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Firewalls

First published: 03rd August 2017

Traditionally, a firewall is a control point for network connections. It divides the network 'world' into the inside and the outside. The assumption is that 'outside' contains the 'bad guys' that should be prevented from accessing the systems inside.

Some major types of firewall are:

Packet Filtering

The simplest type of firewall technology - packets are permitted or denied on the basis of their source and destination. Can provide adaquate security in simple situations.

Application-Level Gateways

Proxy severs that come between the client and server, preventing them from exploiting each other's weaknesses.

Statefull Inspection

A much more complex technology that examines the communications at all layers of the OSI model and in relation to past communications and state information derrived from other applications.

Content Vector Protocol

Content Vector Protocol (CVP) is a standard to allow a firewall to communicate with a content scanner (typically, anti-virus software). When a connection is made to transfer a file (usually by HTTP, FTP or SMTP) the firewall keeps the file data and uses CVP to send it to the content scanner. Only when the content scanner replies that the file is permitted (i.e., free from viruses etc.) does the firewall transmit the file to the destination.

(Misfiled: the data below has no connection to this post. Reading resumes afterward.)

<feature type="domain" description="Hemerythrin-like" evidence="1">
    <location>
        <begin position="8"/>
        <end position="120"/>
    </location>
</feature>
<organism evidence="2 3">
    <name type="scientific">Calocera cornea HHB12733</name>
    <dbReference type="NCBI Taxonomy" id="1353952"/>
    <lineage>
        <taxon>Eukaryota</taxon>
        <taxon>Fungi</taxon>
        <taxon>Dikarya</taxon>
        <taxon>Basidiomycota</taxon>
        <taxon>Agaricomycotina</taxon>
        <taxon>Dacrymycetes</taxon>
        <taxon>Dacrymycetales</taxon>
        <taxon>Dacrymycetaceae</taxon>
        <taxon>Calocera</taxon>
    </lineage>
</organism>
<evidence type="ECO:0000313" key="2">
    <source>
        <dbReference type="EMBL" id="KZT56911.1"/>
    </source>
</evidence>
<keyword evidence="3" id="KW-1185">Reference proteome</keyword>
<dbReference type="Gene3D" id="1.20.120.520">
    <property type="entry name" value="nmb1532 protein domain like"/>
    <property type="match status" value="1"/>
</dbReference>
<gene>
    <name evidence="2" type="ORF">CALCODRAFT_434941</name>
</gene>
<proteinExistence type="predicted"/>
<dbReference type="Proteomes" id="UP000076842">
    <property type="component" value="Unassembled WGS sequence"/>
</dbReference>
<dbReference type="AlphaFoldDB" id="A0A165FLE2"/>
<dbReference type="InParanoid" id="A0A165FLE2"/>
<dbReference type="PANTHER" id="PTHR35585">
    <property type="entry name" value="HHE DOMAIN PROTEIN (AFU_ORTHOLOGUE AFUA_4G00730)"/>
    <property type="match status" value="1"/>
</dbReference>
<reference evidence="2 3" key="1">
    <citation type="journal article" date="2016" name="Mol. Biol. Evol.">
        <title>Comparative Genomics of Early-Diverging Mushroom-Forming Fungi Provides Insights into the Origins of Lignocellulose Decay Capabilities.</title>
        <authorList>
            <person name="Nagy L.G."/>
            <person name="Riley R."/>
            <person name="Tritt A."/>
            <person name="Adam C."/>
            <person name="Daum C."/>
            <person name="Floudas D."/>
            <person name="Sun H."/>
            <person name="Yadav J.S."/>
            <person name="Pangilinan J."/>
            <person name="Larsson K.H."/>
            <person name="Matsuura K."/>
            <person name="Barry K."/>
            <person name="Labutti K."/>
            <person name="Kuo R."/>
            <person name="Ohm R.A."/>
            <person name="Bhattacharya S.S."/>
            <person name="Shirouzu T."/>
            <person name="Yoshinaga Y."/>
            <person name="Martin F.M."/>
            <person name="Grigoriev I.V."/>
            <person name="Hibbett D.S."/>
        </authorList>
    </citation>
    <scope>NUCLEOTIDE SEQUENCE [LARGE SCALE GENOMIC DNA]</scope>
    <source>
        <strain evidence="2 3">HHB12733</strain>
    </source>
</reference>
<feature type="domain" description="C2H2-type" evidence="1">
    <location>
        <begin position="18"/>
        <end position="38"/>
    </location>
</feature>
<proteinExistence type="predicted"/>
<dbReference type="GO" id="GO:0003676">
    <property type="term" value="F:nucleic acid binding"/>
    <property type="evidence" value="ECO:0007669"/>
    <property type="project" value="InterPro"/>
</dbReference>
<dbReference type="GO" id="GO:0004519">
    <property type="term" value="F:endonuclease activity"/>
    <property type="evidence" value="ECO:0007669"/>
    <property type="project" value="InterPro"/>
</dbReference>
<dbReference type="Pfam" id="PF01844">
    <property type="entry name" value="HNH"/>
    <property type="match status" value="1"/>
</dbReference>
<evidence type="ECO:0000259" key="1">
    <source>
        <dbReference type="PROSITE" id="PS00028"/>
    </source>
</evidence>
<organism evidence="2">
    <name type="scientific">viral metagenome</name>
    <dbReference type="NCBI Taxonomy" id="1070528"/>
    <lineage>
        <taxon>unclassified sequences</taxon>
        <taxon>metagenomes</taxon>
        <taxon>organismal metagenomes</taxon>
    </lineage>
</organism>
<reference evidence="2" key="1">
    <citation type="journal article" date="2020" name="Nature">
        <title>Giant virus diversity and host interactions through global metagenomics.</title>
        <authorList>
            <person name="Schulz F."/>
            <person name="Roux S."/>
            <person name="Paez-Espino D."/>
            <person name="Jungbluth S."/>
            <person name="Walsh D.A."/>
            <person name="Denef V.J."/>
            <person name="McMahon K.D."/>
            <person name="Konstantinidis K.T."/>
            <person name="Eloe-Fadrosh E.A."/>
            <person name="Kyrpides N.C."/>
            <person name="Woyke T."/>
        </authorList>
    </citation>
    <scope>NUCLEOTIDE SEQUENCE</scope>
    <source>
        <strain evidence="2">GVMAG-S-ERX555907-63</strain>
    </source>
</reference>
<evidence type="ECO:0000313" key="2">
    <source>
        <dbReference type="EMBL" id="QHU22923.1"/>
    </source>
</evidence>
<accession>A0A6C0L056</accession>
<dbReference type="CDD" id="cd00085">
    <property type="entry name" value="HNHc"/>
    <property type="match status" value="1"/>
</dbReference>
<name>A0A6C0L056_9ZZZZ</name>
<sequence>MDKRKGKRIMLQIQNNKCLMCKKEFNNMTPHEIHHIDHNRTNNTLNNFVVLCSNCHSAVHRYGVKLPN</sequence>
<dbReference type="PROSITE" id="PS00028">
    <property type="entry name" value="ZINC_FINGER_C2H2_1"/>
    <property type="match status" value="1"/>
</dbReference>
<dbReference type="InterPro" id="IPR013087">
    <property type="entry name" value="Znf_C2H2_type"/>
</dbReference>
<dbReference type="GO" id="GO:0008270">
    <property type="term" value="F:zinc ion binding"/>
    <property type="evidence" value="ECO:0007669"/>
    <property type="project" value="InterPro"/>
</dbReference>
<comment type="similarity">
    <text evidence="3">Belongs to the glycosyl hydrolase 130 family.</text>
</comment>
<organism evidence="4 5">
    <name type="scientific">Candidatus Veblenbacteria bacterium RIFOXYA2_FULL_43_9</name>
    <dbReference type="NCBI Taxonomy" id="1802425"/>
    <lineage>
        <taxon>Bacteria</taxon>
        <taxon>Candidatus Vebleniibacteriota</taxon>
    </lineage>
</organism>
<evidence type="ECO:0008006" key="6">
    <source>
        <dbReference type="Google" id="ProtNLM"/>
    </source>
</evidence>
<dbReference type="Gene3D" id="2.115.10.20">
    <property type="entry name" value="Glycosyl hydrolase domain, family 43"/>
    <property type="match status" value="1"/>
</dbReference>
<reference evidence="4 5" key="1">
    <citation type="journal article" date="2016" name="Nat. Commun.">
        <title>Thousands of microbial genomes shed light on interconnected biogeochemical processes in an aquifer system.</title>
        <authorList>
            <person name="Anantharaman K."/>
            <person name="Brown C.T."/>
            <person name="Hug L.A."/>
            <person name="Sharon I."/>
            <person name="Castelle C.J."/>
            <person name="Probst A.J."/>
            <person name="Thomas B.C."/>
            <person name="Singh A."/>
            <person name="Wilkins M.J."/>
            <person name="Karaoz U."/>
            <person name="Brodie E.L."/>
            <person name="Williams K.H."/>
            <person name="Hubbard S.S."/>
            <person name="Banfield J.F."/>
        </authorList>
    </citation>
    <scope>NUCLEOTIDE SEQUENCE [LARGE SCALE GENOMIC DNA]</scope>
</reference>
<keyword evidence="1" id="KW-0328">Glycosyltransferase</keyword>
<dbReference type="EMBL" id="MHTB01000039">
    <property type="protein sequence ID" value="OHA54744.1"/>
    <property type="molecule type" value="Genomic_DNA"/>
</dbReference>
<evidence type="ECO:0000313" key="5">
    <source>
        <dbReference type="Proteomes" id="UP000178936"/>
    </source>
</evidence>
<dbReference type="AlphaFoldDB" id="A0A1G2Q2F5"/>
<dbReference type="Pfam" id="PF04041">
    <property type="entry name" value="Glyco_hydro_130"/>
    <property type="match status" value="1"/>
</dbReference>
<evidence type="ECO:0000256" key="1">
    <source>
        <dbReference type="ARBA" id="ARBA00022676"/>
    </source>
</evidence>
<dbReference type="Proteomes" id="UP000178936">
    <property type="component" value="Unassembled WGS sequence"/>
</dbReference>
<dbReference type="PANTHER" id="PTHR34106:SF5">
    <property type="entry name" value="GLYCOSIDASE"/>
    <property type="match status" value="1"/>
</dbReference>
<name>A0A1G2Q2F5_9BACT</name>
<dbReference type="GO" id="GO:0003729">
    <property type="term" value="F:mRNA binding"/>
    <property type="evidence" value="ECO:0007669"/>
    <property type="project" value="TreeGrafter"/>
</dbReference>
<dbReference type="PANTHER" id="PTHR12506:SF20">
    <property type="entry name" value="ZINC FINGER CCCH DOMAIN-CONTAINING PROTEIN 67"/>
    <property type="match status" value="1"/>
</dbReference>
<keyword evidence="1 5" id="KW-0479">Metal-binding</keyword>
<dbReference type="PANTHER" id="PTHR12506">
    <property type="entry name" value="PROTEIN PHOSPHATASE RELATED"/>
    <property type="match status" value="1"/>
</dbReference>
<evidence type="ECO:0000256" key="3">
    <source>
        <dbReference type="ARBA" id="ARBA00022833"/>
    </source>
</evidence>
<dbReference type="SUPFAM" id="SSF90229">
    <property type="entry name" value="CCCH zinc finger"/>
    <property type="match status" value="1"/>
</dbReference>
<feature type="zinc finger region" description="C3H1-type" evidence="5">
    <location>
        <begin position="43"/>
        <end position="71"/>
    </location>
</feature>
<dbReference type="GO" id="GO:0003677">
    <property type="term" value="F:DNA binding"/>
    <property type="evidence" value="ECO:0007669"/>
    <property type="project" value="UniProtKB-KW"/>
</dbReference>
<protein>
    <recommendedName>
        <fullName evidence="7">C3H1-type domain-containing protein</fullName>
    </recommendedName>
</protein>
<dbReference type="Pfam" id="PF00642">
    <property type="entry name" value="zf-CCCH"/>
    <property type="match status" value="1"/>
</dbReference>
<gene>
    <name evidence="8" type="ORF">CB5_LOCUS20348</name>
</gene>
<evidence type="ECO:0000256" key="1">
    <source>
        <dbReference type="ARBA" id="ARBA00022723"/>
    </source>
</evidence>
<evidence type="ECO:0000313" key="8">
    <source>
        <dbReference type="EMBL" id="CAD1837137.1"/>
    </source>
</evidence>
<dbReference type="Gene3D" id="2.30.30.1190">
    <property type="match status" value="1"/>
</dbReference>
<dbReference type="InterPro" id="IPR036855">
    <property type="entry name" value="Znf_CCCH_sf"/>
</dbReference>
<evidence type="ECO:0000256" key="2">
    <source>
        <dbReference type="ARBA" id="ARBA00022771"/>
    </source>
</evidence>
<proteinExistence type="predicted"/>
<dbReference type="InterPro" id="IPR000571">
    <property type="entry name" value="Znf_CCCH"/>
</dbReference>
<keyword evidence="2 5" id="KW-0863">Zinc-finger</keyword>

Personal Firewall

Firewalls were originally a barrier between an organisation's network and the world, but today many home users and Small/Medium Enterprises are getting online. The trusted network is, very often, just their own machine. A personal firewall is designed for these users and is software that controls the network connections on a single machine. They are usually designed to be very easy to configure and understand.

Distributed Firewall

Larger organisations are finding that the world is not as simple as Inside/Outside. There may be employees attempting unauthorised access within the corporate access. There are probably travelling employees who connect via untrusted ISPs but still need protection and access to corporate data. Also, worms like Nimda have proved troublesome for many large networks with few internal controls.

Personal Firewall-like protection would be usefull in these situations, but controlling the policies across hundreds or thousands of machines would be infeasible. The solution is to use a distributed firewall, which can be simply defined as a Personal Firewall with strong, centralised management. F-Secure Anti-Virus Client Security provides tightly integrated virus protection, personal firewall, intrusion prevention and application control.


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